A copy of Shakespeare's First Folio has sold in New York for $2.4m (32m).
Published in 1623, seven years after the Stratford-upon-Avon writer's death, it features 36 manuscripts.
They include 18 plays that would have otherwise been lost, such as Macbeth and The Tempest.
About 750 copies of the First Folio were originally printed, but only 232 have survived, auctioneers Sothebys said, and only a handful of those are in private collections.
Along with the King James Bible it has been described as the most important work in English literature.
It includes an engraved portrait of the author and poetical tributes by Ben Johnson and others.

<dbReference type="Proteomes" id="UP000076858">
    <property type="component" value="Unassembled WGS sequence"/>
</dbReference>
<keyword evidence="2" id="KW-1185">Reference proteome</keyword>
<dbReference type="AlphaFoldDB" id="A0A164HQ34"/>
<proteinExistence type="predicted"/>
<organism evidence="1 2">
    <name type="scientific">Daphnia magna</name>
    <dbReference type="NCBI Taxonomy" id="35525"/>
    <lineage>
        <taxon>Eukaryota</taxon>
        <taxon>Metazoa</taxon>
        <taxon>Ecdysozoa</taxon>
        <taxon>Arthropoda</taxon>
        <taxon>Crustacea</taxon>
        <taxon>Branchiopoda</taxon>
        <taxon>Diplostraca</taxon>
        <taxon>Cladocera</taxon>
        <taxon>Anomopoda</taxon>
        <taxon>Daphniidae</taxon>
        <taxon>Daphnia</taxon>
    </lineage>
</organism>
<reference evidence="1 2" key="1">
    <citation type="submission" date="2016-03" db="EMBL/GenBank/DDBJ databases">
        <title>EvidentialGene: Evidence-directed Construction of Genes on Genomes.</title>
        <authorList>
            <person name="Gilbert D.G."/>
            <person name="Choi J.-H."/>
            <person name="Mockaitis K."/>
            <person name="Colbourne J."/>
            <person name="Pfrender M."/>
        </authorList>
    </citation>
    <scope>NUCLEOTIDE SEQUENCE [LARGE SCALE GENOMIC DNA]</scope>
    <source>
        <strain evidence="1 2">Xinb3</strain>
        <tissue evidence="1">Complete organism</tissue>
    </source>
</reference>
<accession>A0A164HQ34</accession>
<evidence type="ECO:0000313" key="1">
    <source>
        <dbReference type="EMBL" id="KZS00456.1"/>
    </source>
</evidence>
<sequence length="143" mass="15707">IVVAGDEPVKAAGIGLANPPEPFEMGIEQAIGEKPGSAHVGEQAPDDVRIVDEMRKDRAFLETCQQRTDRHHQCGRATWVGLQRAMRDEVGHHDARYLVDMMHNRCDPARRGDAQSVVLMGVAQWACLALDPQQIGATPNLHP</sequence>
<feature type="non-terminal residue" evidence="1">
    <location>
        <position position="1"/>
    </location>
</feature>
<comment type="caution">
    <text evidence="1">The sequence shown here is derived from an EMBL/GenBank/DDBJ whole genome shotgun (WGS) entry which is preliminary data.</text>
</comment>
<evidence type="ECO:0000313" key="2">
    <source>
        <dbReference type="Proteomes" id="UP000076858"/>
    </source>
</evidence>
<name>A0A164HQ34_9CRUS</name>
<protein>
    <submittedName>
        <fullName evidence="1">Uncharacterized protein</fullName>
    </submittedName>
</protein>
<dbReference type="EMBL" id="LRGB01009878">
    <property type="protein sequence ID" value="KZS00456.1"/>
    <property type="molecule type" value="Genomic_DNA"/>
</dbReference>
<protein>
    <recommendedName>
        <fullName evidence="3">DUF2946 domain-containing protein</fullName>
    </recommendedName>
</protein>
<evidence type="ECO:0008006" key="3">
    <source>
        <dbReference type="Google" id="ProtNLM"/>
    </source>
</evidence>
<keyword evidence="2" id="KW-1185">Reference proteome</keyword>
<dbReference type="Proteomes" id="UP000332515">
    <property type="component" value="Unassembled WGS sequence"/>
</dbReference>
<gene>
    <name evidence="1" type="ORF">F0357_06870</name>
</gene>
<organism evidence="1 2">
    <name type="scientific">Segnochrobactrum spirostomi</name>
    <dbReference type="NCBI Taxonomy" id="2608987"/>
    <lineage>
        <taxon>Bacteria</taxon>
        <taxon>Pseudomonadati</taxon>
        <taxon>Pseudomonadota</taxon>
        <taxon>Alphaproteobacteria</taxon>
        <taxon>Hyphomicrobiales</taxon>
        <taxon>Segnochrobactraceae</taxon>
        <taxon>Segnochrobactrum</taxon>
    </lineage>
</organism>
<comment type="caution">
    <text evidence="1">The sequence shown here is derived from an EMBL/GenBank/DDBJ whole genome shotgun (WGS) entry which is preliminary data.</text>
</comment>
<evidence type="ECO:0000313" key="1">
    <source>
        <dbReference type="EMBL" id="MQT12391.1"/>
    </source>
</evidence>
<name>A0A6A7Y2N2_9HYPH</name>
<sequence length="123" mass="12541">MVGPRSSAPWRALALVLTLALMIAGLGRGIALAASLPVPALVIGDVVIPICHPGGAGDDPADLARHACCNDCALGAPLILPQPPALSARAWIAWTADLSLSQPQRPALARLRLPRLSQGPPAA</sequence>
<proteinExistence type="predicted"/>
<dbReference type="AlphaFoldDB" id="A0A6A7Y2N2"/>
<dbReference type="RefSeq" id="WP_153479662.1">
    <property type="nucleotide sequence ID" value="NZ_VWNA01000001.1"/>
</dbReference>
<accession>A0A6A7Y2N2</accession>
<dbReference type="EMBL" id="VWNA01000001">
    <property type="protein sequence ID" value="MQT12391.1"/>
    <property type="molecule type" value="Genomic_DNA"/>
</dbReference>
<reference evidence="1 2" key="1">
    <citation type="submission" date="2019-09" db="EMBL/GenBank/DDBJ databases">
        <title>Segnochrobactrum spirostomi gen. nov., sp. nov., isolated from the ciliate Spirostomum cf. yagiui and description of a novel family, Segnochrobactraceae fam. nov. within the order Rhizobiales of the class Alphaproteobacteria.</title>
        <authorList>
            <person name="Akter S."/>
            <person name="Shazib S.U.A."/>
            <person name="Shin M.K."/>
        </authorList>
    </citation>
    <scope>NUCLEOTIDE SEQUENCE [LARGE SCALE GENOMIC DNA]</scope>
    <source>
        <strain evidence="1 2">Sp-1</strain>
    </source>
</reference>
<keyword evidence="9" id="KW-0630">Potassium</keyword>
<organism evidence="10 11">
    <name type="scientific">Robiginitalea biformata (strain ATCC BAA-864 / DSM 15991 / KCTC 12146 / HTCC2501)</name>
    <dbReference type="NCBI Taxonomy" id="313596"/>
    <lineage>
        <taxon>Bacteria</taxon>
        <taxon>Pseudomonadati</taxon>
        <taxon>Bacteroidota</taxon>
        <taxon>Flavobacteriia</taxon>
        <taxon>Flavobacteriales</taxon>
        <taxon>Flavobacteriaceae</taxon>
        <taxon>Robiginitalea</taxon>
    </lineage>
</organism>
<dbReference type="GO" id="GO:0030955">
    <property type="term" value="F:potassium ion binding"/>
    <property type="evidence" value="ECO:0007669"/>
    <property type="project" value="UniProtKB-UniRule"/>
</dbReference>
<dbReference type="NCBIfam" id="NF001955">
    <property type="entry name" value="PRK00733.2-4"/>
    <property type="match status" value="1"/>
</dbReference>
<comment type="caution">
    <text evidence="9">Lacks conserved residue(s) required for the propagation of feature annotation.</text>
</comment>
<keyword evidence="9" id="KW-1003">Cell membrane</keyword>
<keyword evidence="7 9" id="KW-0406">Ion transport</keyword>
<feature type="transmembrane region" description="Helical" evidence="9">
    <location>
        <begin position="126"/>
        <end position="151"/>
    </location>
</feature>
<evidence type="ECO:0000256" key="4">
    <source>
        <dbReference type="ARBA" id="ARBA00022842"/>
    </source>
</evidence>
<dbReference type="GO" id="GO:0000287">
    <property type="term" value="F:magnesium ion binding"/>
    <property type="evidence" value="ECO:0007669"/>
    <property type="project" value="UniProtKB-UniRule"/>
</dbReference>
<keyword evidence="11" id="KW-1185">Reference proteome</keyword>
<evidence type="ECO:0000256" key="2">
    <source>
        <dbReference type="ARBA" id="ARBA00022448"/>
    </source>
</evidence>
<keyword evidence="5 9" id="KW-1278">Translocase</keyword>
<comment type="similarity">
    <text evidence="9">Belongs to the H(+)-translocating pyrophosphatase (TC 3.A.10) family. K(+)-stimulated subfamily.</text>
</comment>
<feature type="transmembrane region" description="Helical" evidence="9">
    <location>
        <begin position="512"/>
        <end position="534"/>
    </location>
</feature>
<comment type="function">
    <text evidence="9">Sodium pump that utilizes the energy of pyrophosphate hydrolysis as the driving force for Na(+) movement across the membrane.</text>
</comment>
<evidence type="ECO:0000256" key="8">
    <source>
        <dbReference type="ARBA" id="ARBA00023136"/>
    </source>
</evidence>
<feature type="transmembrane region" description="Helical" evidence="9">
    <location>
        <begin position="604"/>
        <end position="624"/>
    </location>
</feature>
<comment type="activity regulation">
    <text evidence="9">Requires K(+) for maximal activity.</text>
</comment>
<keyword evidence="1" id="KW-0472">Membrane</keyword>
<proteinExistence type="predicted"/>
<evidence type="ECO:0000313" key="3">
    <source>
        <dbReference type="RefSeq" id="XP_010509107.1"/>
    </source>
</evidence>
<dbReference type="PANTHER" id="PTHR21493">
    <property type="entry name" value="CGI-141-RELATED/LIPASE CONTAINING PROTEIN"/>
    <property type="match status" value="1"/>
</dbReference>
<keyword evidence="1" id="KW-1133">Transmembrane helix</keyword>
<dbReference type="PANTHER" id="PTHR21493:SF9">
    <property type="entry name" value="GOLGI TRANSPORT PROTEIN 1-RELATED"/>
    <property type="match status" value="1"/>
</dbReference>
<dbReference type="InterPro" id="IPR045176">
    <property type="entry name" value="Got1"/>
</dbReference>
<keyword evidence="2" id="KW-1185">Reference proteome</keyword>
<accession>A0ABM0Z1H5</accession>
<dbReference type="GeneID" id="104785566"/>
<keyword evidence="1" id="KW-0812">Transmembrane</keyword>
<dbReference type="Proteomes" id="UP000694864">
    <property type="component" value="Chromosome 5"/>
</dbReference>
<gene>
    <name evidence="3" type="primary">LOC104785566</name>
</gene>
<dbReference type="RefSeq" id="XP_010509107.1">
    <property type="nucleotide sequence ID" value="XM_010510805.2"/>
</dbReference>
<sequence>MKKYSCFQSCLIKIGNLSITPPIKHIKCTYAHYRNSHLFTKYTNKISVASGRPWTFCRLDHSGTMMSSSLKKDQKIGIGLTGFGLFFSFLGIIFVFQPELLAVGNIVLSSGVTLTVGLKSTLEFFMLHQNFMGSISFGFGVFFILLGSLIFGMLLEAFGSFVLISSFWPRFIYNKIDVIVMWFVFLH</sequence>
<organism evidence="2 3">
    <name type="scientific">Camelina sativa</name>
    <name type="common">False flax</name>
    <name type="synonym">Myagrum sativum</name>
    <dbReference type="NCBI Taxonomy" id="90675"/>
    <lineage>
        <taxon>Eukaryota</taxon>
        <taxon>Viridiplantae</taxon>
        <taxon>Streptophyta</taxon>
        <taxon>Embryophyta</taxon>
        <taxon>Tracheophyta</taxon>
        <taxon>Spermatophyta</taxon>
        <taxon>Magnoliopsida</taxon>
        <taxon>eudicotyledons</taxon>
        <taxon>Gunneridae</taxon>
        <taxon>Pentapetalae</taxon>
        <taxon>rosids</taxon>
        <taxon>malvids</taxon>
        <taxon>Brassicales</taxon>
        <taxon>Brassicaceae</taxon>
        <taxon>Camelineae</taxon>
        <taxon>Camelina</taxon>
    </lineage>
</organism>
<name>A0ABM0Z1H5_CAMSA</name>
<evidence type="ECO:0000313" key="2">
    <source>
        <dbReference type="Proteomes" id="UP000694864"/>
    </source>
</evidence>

The copy auctioned on Thursday in New York is estimated to be one of just 20 remaining in private ownership with the rest currently displayed in museums and libraries across the world.
John Heminges and Henry Condell, Shakespeare's partners in the acting company the King's Men, complied and edited the pieces as a means of preserving half of the Bard's plays.
Of the 39 plays written by Shakespeare, 18 including Antony and Cleopatra, The Tempest, Twelfth Night, Julius Caesar, The Taming of the Shrew, and All's Well that Ends Well, are known due to being a part of the folio, Sotheby's said.